“They had a lot of people asking them to let me go and maybe they were just like, ‘Well, here’s somebody to give him to,'” said Fenster, who stressed he remains hugely appreciative to Bergman and Richardson. The U.S. government and other third parties also worked on Fenster’s case.
Danny Fenster: Michigan journalist shares details of Myanmar jail release
American graduate student Xiyue Wang was swapped in December 2019 for an Iranian scientist after more than three years in an Iranian prison over fake spying allegations.
In an interview, Wang said U.S. officials, citing security clearances he does not possess, have declined to disclose the background details and diplomatic back and forth that concluded in his release. To this day he knows “frankly, not much.”
But Bergman, who worked on his case, has said the genesis of Wang’s release can be traced to private meetings between Richardson and various Iranian diplomats, including then-Foreign Minister Mohammad Javad Zarif, during the summer and fall of 2019. The U.S. government could not participate because Washington and Tehran do not have formal diplomatic relations.
U.S. government contractor Alan Gross was returned to the U.S. in 2014 following half a decade in a Cuban prison for distributing communications equipment to members of the island’s small Jewish community. A more salacious detail connected to his release eventually came out: U.S. officials helped arrange for a Cuban spy serving two life sentences in California to impregnate his wife while behind bars.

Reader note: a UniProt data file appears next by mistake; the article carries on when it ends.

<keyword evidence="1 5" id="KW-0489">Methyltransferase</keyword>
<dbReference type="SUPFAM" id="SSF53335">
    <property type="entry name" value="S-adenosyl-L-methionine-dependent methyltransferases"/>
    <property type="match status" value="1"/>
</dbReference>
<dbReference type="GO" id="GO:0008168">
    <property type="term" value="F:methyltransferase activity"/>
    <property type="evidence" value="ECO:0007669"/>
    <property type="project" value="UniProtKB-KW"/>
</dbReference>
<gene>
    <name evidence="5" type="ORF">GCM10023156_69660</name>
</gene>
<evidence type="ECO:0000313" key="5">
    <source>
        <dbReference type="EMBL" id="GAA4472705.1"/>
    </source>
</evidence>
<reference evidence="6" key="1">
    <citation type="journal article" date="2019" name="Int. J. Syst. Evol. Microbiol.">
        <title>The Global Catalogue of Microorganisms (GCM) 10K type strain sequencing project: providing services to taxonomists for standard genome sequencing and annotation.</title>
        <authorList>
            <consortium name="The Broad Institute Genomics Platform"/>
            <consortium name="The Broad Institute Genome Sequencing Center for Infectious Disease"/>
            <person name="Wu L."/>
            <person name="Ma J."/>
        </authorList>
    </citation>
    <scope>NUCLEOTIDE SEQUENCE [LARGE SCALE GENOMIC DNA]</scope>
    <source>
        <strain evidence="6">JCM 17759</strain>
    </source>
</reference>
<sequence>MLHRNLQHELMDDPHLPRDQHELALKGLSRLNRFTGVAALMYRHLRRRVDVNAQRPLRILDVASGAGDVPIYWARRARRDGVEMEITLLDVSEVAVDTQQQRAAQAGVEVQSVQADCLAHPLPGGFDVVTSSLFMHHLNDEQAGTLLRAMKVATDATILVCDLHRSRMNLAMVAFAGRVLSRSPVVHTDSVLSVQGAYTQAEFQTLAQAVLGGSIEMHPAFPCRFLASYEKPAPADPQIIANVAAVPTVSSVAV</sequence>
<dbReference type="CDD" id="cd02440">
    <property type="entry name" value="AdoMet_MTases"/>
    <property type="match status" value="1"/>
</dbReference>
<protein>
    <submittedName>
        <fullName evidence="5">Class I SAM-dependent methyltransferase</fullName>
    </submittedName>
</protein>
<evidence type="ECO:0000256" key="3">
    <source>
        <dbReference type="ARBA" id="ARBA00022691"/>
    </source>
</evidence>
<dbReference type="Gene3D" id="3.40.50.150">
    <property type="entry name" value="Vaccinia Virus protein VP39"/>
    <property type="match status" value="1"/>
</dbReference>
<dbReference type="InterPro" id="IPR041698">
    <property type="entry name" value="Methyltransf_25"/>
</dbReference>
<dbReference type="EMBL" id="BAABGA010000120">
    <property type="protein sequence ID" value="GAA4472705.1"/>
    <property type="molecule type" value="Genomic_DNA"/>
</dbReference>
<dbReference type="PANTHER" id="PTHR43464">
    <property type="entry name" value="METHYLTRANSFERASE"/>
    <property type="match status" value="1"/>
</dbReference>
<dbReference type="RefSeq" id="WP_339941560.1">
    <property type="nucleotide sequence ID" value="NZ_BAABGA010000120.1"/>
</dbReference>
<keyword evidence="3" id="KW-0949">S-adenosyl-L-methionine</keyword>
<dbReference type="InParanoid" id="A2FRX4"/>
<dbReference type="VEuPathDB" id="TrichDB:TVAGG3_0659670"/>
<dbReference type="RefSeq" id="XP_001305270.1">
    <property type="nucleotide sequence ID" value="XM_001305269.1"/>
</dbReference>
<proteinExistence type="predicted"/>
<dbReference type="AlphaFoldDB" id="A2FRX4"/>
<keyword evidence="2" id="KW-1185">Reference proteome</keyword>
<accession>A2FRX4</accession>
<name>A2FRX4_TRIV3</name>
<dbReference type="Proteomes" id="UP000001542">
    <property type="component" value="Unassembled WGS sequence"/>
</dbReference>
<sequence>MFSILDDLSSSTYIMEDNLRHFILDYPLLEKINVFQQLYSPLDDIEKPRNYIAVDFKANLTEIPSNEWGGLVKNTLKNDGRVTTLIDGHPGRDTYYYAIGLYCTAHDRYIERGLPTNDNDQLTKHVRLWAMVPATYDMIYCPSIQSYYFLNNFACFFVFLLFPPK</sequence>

Negotiations never start with “what do you need me to give you in order for you to give me the prisoner,” Bergman said in the podcast. Rather, they begin with a “soft conversation” about aid, goodwill, medicines. “It’s not a policy concession,” he said.
“Reinventing the wheel” every prisoner swap
There are 60 Americans currently being held as hostages or wrongfully detained overseas, according to the James W. Foley Legacy Foundation, a hostage advocacy organization named after a journalist abducted and then murdered by his Islamic State group captors, also known as ISIS, in Syria.
For decades, hostile nations and terrorists have taken Americans hostage as a bargaining chip.